The previous separate components will be integrated into a space station, arranged as:
The larger station will be assembled in 2021–2022 and have a design lifetime of at least ten years. The complex will weigh approximately 60,000 kg (130,000 lb) and will support three astronauts for long-term habitation. The public is being asked to submit suggestions for names and symbols to adorn the space station and cargo spacecraft. "Considering past achievements and the bright future, we feel that the crewed space program should have a more vivid symbol and that the future space station should carry a resounding and encouraging name", Wang Wenbao, director of the office, said at the news conference. "We now feel that the public should be involved in the names and symbols as this major project will enhance national prestige, and strengthen the national sense of cohesion and pride", Wang said.
The core module, the Tianhe ("Harmony of the Heavens"), launched on 29 April 2021.
Tiangong has an orbital altitude similar to that of the ISS and has approximately one-fifth the mass.
After the success of China's crewed space launch, a Chinese official expressed interest in joining the International Space Station program.In 2010, European Space Agency ESA Director-General Jean-Jacques Dordain stated that his agency was ready to propose to the four other partners (CSA, JAXA, NASA, and Roscosmos) that China, India, and South Korea be invited to join the ISS partnership. China has indicated a willingness to cooperate further with other countries on crewed exploration.
The space program of the People's Republic of China is about the activities in outer space conducted and directed by the People's Republic of China. The roots of the Chinese space program trace back to the 1950s, when, with the help of the newly allied Soviet Union, China began development of its first ballistic missile and rocket programs in response to the perceived American threats. Driven by the successes of Soviet Sputnik 1 and American Explorer 1 satellite launches in 1957 and 1958 respectively, China would launch its first satellite, Dong Fang Hong 1 in April 1970 aboard a Long March 1 rocket, making it the fifth nation to place a satellite in orbit.
Tiangong, officially the Tiangong space station, is a permanently crewed space station constructed by China and operated by China Manned Space Agency in low Earth orbit between 340 and 450 km above the surface. It is China's first long-term space station, part of the Tiangong program and the core of the "Third Step" of the China Manned Space Program; it has a pressurised volume of 340 m3, slightly over one third the size of the International Space Station.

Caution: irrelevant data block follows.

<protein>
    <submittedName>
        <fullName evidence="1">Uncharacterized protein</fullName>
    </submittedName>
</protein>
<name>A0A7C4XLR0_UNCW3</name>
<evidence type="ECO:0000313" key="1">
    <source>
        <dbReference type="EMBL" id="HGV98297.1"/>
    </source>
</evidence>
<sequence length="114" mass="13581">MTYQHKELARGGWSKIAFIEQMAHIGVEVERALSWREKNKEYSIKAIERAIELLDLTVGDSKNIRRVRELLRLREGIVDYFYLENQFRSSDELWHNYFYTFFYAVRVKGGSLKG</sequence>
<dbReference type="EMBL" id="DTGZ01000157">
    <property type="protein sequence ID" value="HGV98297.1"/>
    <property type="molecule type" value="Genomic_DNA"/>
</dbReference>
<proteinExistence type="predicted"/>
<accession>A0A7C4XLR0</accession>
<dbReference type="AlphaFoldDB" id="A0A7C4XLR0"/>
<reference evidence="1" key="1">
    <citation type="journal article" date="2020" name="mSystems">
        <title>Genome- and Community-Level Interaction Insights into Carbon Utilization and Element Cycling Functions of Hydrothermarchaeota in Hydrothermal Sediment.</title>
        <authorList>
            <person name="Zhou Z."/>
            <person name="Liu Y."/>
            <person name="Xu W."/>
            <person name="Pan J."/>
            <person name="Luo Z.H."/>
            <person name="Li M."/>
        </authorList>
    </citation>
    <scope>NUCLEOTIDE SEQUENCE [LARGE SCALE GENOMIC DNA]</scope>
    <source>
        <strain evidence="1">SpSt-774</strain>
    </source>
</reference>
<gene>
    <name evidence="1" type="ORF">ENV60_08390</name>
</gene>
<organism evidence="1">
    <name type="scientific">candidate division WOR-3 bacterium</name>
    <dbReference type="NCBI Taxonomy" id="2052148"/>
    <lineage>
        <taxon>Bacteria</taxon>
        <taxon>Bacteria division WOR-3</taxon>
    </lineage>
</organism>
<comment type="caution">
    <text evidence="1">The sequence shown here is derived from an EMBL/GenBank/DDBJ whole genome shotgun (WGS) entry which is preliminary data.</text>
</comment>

Shenzhou 8 was an uncrewed flight of China's Shenzhou program, launched on 31 October 2011 UTC, or 1 November 2011 in China, by a Long March 2F rocket which lifted off from the Jiuquan Satellite Launch Center.
Shenzhou 9 was the fourth crewed spacecraft flight of China's Shenzhou program, launched at 18:37:24 CST, 16 June 2012. Shenzhou 9 was the second spacecraft and first crewed mission and expedition to dock with the Tiangong-1 space station, which took place on 18 June. The Shenzhou 9 spacecraft landed at 10:01:16 CST on 29 June in the Inner Mongolia Autonomous Region. The mission's crew included the first Chinese female astronaut, Liu Yang. The next mission was Shenzhou 10, which launched on 11 June 2013.
Shenzhou 10 was a crewed spaceflight of China's Shenzhou program that was launched on 11 June 2013. It was China's fifth crewed space mission. The mission had a crew of three astronauts: Nie Haisheng, who was mission commander and previously flew on Shenzhou 6; Zhang Xiaoguang, a former PLAAF squadron commander who conducted the rendezvous and docking; and Wang Yaping, the second Chinese female astronaut. The Shenzhou spacecraft docked with the Tiangong-1 trial space laboratory module on 13 June, and the astronauts performed physical, technological, and scientific experiments while on board. Shenzhou 10 was the 2nd and final expedition and mission to Tiangong-1 in this portion of the Tiangong program. On 26 June 2013, after a series of successful docking tests, Shenzhou 10 returned to Earth.